Wheeler: I remember in college we talked a lot about big-T truth and little-t truth, the difference between what is factual and what is philosophically or morally essential in a larger human sense. Sometimes fiction is better able to get at the big-T truth because fiction can get closer to characters and their interior lives in a way that straight history cannot, and hopefully get at their humanity in a more significant way.  

Kings of Broken Things book coverHistorical fiction gives you a different sense of what it was like to be a person in that time, and it’s closer to how we experience our own lives in our own time. One of the things I kept finding while doing research for Kings is that the Omaha of 100 years ago is pretty similar to the city we live in now. A majority of my research was done by reading old newspapers on microfilm, and I liked to read the Public Pulse letters The World-Herald published. For the most part, the concerns of citizens haven’t changed that much. Lack of parking, inconsiderate motorists, crooked politicians, flagging morals and family values, sure. But also violence motivated by racism, a surge of immigration from war-torn nations, and how to reform troubled kids.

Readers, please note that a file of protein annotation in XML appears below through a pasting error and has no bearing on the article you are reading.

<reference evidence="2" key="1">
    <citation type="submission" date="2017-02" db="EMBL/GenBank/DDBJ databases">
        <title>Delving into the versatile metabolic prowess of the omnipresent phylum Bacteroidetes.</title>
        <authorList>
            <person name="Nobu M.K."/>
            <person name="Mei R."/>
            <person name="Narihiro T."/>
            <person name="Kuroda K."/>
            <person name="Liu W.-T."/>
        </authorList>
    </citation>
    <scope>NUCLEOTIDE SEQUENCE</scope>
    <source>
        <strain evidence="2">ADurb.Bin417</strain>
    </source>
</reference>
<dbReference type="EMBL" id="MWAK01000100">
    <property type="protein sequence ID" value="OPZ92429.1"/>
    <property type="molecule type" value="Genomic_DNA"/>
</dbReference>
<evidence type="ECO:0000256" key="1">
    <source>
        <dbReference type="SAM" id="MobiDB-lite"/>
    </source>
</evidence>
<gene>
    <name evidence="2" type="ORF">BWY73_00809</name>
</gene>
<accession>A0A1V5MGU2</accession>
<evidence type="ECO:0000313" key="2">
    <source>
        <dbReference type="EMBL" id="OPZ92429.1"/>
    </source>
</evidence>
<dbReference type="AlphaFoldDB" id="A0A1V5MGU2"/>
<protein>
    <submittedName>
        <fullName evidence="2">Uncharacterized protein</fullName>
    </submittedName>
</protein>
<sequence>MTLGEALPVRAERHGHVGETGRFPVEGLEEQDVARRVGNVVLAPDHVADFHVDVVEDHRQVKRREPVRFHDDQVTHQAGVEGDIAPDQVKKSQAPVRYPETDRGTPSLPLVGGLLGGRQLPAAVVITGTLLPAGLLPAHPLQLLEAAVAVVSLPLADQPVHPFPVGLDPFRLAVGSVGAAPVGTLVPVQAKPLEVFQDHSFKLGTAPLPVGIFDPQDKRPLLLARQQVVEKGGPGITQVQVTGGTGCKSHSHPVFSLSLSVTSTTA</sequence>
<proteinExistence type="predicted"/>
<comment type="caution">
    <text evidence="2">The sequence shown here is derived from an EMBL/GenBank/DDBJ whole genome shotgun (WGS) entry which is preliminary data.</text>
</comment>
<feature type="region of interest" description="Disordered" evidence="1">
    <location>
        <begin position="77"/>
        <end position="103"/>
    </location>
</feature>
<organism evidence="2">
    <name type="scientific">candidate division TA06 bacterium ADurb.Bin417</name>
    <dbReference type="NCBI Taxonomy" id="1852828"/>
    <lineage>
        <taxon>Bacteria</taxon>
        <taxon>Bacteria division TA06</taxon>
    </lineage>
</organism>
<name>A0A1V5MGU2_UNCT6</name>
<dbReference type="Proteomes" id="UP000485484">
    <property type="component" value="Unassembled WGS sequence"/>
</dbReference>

Historical fiction can help you think about events from past times, sure, but it also helps put the current state of affairs into context.   

What might Creighton alumni specifically be able to take from reading Kings of Broken Things

Wheeler: Since Kings came out in 2017, I’ve done around 50 public events and have talked to a bunch of people about this history. My presentation has become more pointed over that time in that I ask more of those I speak to, and I hope that they take this piece of history personally.  

Toward that end, over the last year, I’ve been helping the Kingfisher Institute and Omaha Community Council for Racial Justice and Reconciliation to memorialize Will Brown, who was lynched on Sept. 28, 1919. The anniversary and commemoration give the city an occasion, and a responsibility, to be self-reflective about who we’ve been, who we are and who we want to be.  

Especially for Creighton alumni, who are familiar with the Jesuit mission of social justice, the takeaway should be a consideration of some tough questions. How does Omaha reconcile with its past? How do we move forward? What does reconciliation mean to you in a personal way? Obviously, there are no simple answers. But I hope the book drives more people to ask themselves these questions.